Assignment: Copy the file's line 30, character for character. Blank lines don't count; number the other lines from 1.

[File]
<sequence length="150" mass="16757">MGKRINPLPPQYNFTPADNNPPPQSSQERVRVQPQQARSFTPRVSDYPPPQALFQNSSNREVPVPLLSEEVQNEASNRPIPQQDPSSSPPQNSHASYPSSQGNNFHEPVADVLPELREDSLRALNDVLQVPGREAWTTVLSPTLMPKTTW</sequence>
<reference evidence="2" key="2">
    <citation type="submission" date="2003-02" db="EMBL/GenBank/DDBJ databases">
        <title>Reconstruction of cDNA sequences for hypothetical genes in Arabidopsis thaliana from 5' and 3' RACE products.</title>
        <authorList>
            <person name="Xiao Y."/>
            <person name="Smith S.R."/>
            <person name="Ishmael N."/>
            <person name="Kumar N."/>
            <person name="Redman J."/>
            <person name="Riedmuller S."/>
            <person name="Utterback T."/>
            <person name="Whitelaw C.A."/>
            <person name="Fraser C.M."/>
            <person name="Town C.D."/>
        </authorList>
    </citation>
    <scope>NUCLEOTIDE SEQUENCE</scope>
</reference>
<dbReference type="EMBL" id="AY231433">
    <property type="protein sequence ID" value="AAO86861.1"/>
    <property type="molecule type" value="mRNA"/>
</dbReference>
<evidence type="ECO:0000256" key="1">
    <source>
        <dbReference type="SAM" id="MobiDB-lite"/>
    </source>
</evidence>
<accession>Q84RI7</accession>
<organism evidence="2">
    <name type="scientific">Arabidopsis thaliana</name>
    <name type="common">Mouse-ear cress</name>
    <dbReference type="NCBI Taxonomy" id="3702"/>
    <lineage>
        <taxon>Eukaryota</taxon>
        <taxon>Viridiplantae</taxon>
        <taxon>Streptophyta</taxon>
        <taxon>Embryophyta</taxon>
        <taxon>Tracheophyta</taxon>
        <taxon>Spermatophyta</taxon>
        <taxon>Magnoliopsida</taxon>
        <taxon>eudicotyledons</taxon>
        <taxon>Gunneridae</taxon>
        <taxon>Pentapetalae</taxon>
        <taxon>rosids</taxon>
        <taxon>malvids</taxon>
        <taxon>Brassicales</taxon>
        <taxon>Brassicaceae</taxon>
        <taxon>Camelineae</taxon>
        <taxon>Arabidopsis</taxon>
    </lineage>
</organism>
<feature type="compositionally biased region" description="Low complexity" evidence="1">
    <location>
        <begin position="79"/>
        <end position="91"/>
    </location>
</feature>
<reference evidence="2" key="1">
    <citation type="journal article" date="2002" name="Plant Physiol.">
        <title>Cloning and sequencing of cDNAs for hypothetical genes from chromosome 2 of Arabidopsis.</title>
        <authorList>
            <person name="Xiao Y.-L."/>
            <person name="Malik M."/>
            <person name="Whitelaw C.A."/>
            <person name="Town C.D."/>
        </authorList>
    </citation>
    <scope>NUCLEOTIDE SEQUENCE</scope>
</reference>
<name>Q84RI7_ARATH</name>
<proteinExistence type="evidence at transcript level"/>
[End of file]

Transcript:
<organism evidence="2">